Yet that hasn’t stopped several automakers—Ford and GM, for example—from working on ten-speeds. The more, the merrier."

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Thanks for posting. Some of this makes sense to me and the most notability for me is...

When I drive really gently, from a stop there is a kick at the beginning, like 1-2 not sure because I have a TH.

When I drive normal to aggressive, it is smooth all the the way thru the gears.

Overall I'm not worry as long as I'm not hearing any noises. I'll give the 9 speed a chance to learn my driving but I REALLY wish they would stop this leaning process and shift in a logical reprogrammed manner. My VW is 7 years old and all the shifts are smooth and predictable. No learning required!!!!
 

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"Frieder Mohr, an application engineer who’s worked with software and the internal controls for the nine-speed, said that the transmission goes through two levels of ‘adaptation’ to fine-tune its shift quality. One of those is as the transmission properly adjusts its shifts to internal tolerances, both when it’s new and as it wears. The second is adaptation to driving style, which takes just a few minutes and a few shifts through each gear.
I wish I knew what Mr Mohr means by tolerances. Tolerances are a design parameter that indicates how much a numerical value ( the actual size of something) may deviate from its intended value (the nominal size) and still be within spec. Tolerances do not change with wear. Clearances are the distances between moving parts, and they do increase with wear. Once a clearance has reached the limit set by the tolerance, a rebuild is in order. Not sure what's there to adjust for the transmission as it wears. The parts will be just increasingly looser.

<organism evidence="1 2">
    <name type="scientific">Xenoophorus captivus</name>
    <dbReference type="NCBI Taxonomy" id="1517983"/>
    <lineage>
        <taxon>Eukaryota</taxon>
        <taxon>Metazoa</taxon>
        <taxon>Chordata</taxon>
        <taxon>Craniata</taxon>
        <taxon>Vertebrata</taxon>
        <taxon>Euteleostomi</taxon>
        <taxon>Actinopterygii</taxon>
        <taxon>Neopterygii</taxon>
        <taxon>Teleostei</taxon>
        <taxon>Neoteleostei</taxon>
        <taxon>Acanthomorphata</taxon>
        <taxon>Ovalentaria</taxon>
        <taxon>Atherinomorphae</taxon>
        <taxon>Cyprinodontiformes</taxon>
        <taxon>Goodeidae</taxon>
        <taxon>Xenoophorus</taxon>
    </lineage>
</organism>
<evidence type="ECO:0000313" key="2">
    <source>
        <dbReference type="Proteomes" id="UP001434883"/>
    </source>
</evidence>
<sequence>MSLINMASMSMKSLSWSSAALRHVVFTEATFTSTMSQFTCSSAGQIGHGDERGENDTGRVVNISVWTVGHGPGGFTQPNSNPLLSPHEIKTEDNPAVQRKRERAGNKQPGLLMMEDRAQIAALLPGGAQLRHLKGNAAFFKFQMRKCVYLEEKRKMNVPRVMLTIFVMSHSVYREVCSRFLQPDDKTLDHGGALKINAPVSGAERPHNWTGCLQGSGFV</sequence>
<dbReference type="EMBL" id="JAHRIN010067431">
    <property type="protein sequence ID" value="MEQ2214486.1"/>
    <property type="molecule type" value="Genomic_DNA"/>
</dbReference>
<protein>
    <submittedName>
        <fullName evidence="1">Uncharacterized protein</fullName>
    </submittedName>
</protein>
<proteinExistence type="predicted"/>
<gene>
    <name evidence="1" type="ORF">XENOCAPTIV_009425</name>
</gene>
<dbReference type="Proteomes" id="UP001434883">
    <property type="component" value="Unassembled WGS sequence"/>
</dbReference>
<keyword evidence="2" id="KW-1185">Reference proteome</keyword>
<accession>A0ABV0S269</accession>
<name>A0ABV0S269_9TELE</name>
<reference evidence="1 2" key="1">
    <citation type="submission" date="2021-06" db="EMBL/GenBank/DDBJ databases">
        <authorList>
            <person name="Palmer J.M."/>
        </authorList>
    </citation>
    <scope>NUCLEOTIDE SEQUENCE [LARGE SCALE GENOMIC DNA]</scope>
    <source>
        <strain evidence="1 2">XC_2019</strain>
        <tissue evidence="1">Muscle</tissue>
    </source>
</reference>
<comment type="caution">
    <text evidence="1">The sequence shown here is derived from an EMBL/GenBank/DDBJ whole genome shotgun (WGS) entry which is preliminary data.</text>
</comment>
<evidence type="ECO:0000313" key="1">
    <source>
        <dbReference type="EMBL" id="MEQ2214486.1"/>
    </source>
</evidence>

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I never liked the idea of "learning" transmissions. I like my car to drive the same way every time I get in it. It's just another reason I don't like automatic transmissions.

My other car with its six speed manual transmission behaves exactly the same way every time I drive it. :D
 
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I never liked the idea of "learning" transmissions. I like my car to drive the same way every time I get in it. It's just another reason I don't like automatic transmissions.

My other car with its six speed manual transmission behaves exactly the same way every time I drive it. :D
I agree. Just shift already, slush box. Preferably in a predictable and repeatable manner.
 

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When I drive really gently, from a stop there is a kick at the beginning, like 1-2 not sure because I have a TH.
I thought the Renegade launches normally in 2nd? Anyway, the clunk may mean you are not stepping on it enough.

When I drive normal to aggressive, it is smooth all the the way thru the gears.
That means I should have very smooth shifting experience. >:D
 

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I thought the Renegade launches normally in 2nd? . . .
The Trailhawk normally starts in second. But if you put it to the floor, it will quickly shift into first and then shift through the gears normally.

I don't know about the other models with automatic transmission.